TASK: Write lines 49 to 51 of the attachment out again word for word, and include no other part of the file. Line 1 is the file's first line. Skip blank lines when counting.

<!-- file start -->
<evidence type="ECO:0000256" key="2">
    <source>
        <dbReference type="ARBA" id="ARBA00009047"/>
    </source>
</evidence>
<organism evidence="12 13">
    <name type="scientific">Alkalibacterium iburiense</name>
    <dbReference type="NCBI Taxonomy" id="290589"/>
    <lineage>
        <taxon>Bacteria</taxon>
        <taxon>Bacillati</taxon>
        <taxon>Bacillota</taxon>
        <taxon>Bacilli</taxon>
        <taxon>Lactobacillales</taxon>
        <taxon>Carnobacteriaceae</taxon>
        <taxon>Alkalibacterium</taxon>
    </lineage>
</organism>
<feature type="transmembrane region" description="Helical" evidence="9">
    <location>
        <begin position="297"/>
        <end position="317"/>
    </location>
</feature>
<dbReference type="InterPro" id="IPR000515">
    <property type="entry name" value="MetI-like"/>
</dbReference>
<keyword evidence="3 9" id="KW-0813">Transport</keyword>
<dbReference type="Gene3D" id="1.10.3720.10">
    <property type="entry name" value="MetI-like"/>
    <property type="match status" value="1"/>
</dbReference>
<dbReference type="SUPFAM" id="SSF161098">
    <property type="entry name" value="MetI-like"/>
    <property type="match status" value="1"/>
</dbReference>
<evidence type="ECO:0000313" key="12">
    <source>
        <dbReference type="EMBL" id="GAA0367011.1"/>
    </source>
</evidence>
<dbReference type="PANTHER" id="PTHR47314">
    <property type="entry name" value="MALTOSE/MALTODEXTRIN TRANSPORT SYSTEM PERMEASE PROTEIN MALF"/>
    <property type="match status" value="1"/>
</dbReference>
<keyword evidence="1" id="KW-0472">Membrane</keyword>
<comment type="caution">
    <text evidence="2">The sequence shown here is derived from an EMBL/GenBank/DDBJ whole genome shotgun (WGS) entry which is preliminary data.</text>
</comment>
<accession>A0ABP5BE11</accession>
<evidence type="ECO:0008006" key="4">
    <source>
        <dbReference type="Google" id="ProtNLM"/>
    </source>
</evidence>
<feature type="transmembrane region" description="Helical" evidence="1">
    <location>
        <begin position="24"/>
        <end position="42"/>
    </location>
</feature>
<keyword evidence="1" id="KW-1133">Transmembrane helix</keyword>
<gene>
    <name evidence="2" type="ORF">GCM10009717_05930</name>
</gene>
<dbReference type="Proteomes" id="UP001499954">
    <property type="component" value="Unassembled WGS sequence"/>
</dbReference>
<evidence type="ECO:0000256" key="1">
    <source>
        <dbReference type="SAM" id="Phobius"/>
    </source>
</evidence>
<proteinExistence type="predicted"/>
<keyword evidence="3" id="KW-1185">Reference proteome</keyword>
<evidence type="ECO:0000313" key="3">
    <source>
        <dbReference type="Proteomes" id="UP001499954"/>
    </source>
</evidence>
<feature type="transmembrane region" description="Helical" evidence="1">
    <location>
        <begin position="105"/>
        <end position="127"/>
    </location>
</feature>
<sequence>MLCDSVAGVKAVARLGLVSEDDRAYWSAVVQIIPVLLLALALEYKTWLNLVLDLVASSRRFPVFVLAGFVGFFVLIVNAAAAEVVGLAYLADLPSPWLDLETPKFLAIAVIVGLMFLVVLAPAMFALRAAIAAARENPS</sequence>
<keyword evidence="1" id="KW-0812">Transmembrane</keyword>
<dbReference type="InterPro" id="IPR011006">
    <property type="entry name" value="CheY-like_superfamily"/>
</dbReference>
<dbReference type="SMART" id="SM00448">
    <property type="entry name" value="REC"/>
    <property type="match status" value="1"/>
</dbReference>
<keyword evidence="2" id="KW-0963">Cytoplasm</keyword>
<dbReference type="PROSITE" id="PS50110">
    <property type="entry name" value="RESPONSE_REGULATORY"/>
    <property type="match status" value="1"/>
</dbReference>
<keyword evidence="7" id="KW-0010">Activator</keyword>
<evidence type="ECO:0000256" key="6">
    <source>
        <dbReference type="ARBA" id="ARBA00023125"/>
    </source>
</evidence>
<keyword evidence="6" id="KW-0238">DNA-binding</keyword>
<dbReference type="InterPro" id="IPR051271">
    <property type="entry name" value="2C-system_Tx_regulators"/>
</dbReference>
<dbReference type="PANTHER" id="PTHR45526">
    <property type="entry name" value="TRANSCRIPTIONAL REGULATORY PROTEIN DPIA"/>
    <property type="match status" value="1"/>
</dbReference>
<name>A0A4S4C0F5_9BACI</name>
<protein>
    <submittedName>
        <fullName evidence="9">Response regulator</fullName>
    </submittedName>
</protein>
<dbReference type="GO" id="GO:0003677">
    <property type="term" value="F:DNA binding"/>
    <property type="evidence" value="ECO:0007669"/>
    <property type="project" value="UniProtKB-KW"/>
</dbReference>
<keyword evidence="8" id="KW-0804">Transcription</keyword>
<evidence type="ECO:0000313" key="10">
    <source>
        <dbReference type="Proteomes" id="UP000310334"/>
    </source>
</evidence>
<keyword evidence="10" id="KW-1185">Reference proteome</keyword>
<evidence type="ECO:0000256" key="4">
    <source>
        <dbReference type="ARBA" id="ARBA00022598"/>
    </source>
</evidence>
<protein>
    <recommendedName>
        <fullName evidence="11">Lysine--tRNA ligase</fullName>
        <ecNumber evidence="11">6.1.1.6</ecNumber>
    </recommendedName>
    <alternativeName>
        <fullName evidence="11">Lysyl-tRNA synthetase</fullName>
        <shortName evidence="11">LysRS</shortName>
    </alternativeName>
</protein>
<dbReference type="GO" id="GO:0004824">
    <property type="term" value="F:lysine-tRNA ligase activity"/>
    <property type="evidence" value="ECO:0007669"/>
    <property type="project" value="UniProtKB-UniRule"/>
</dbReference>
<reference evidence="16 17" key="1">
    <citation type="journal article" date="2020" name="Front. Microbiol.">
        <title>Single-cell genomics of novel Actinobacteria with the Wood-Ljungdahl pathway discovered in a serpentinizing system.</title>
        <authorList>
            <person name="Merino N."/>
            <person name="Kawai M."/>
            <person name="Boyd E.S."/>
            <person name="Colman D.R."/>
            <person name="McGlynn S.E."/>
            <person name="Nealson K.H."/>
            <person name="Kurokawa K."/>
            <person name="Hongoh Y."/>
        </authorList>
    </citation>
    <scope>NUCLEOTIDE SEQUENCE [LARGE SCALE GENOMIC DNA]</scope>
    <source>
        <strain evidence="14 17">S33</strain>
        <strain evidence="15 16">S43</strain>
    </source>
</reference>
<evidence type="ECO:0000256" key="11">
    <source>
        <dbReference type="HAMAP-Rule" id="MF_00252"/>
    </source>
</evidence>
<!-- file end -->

</comment>
<accession>A0ABP5BE11</accession>
<evidence type="ECO:0008006" key="4">